Let’s take a look at some more Bad Theology.
Bad Theology happens when we say dumb things about the Father, Son, and Holy Spirit. For example, many folks maintain that our understanding of how the Most Holy Trinity wants us to behave—what we call our morals—can, and even should, change over time.
This kind of thinking shows up in all sorts of places, but the most recent example of it comes from none other than the leader of the world’s one billion Roman Catholics, Pope Francis. Because up until a few weeks ago, Roman Catholics officially believed that the death penalty was something that governments could administer in certain limited circumstances. In other words, they believed that the Most Holy Trinity permitted capital punishment.
However, earlier this month, the Vatican announced that Pope Francis was going to revise The Catechism—that’s the book-long summary of what Roman Catholics believe—so that the death penalty will now be “inadmissible”. To explain this change, the Vatican statement pointed out that “today, there is an increasing awareness that the dignity of the person is not lost even after the commission of very serious crimes. In addition, a new understanding has emerged of the significance of penal sanctions imposed by the state”.
But what the Vatican and Pope Francis failed to address are the dynamics which accompany this revision. Because if our morals can change, then what does that say about our relationship with the Father, Son, and Holy Spirit? For example, were Roman Catholics simply mistaken for all those centuries when they believed that the Most Holy Trinity allowed civil authorities to execute certain criminals? Or was it the case that, in the past, the Most Holy Trinity actually gave the civil authorities that kind of power, but now that power has been withdrawn?
The Pope apparently didn’t deal with any of those questions. Notice, however, the justification that was given for the change: “today, there is an increasing awareness…” “a new understanding has emerged…”. That’s just a sophisticated way of saying that we’re smarter and more sensitive than everyone who lived before us, and that’s pretty much the core conviction of all the folks out there who insist that our morals must inevitably shift over time: Humanity is getting more intelligent and becoming more advanced, and so our understanding of how the Most Holy Trinity wants us to behave has to keep up with that progress.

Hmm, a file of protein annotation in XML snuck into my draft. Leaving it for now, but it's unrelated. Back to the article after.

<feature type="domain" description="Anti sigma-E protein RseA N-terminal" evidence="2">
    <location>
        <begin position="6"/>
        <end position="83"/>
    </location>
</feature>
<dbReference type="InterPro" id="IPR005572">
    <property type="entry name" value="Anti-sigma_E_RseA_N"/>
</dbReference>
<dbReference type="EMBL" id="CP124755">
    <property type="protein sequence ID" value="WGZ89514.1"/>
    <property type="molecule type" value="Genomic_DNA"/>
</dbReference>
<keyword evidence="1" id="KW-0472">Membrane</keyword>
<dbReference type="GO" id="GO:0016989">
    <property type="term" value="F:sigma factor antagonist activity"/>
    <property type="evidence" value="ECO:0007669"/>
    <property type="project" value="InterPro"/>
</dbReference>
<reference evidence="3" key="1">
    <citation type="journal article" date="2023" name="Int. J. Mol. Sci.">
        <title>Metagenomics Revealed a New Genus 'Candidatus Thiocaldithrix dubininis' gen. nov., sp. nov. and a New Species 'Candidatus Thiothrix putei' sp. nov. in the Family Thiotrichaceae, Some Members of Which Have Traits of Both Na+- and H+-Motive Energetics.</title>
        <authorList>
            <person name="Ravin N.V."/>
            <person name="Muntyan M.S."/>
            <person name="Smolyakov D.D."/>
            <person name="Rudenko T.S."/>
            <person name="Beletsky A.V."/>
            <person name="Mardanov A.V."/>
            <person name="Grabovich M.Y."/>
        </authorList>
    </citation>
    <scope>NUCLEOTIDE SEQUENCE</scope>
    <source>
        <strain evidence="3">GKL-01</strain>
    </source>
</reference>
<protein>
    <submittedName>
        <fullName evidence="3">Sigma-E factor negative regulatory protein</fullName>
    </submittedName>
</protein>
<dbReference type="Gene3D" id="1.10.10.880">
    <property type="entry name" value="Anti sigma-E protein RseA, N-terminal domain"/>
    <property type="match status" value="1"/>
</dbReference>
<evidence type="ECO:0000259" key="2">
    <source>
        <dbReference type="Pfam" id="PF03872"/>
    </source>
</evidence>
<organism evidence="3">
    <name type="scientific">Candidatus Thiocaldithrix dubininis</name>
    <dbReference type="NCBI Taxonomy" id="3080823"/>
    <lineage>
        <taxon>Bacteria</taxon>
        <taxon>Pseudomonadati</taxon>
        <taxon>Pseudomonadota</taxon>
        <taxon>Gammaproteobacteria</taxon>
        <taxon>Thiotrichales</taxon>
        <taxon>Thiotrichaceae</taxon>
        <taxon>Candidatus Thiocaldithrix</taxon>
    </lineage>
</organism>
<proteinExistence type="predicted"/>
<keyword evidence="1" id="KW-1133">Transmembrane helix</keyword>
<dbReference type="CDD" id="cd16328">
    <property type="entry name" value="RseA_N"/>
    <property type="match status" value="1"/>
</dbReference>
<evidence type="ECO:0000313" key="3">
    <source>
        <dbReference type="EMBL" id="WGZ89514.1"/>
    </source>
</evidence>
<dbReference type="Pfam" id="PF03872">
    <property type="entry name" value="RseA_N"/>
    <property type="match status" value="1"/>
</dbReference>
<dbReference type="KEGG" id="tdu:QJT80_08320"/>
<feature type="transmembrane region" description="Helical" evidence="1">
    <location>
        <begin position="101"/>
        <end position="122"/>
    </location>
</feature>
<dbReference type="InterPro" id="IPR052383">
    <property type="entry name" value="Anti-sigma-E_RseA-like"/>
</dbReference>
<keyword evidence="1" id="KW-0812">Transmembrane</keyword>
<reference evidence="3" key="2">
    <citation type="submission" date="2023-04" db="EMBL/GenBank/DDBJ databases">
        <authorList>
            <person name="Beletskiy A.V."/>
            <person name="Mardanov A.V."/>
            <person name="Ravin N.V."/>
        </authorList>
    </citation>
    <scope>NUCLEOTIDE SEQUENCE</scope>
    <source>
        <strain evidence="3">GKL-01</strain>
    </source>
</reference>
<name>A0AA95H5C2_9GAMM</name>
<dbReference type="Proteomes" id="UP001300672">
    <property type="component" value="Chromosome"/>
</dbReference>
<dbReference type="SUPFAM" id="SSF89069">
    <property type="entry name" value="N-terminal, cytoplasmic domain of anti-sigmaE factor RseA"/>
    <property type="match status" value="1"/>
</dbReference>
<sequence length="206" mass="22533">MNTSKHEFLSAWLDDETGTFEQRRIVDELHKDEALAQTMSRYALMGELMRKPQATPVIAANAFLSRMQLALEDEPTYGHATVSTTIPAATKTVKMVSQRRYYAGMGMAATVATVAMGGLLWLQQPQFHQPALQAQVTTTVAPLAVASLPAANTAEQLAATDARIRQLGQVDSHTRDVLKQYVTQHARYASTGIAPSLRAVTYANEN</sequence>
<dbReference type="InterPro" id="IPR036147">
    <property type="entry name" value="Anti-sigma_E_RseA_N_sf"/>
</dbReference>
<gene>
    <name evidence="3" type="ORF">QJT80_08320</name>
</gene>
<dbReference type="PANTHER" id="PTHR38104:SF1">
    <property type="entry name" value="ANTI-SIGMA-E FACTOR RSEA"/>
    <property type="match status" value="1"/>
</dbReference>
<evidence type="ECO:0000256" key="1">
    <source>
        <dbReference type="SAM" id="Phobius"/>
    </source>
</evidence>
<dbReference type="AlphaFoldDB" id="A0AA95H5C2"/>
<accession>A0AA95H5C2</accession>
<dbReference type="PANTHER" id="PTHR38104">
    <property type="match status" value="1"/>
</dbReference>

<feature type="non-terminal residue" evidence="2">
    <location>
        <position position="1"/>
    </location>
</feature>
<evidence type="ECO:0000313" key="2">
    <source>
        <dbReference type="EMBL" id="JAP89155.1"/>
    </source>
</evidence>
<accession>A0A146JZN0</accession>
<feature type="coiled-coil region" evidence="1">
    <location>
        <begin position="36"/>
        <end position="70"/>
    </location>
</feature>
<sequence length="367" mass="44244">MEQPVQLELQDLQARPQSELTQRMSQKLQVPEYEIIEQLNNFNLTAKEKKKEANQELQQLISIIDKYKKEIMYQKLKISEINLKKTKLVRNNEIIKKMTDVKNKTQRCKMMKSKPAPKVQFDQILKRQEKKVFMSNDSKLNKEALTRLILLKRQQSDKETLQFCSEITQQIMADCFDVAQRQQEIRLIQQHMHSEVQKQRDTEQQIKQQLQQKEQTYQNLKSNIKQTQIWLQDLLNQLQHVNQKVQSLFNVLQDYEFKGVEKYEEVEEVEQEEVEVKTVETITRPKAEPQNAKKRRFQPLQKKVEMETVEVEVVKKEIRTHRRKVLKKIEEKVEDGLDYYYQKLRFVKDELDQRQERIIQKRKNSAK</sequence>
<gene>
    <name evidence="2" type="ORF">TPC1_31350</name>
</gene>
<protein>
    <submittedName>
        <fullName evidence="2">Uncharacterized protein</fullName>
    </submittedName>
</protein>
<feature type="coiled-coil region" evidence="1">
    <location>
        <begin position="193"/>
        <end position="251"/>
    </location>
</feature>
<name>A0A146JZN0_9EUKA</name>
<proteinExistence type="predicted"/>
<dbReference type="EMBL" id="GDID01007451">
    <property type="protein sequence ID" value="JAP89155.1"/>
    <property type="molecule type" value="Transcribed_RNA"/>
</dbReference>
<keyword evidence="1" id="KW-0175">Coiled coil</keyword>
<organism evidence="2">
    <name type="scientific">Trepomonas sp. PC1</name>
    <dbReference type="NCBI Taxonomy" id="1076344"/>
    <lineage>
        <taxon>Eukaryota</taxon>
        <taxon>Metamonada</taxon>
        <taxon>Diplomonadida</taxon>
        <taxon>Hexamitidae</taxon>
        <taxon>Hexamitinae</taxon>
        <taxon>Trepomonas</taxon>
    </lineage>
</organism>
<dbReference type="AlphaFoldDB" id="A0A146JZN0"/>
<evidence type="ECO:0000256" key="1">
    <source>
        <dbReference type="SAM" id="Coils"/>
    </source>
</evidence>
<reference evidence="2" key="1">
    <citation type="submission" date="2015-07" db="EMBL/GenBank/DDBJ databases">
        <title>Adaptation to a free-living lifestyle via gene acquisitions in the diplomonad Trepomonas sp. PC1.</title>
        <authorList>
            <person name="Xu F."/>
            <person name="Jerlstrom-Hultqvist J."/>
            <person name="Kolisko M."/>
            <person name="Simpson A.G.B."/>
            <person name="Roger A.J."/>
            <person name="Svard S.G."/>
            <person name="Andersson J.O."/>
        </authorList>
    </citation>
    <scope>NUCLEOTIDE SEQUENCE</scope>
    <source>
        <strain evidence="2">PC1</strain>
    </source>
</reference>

Most of us are so accustomed to that perspective we don’t even notice how arrogant it is. Certainly, all of us who live in the 21st century are blessed with lots and lots of really impressive technology, and there’s not a single one of us who would want to go back to a time when there wasn’t any air conditioning or indoor plumbing. But does that really make us more thoughtful than our ancestors? Does that mean that we are morally superior to them? Do we honestly believe that we are somehow more spiritual than all the folks who lived in all the centuries that preceded us?
Pope Francis clearly believes that’s the case, and it looks like the folks who work with him do, too. But, ultimately, all that means is that two hundred years from now Roman Catholic teaching will change once again, because, according to this way of thinking, no matter how intelligent and advanced we think we are right now, it’s a guarantee that the folks in 2218 are going to be even smarter and even more evolved.
But, of course, as I noted earlier, this kind of Bad Theology isn’t just a Roman Catholic issue. Protestants have also adopted the same approach, and they are rapidly changing what they believe about how the Father, Son, and Holy Spirit want us to behave.
Nevertheless, in Holy Orthodoxy we teach what Christians have always believe: that our morals should not change because the Most Holy Trinity is unchanging. If you’d like to know more about that traditional approach, just send me a note or give me a call.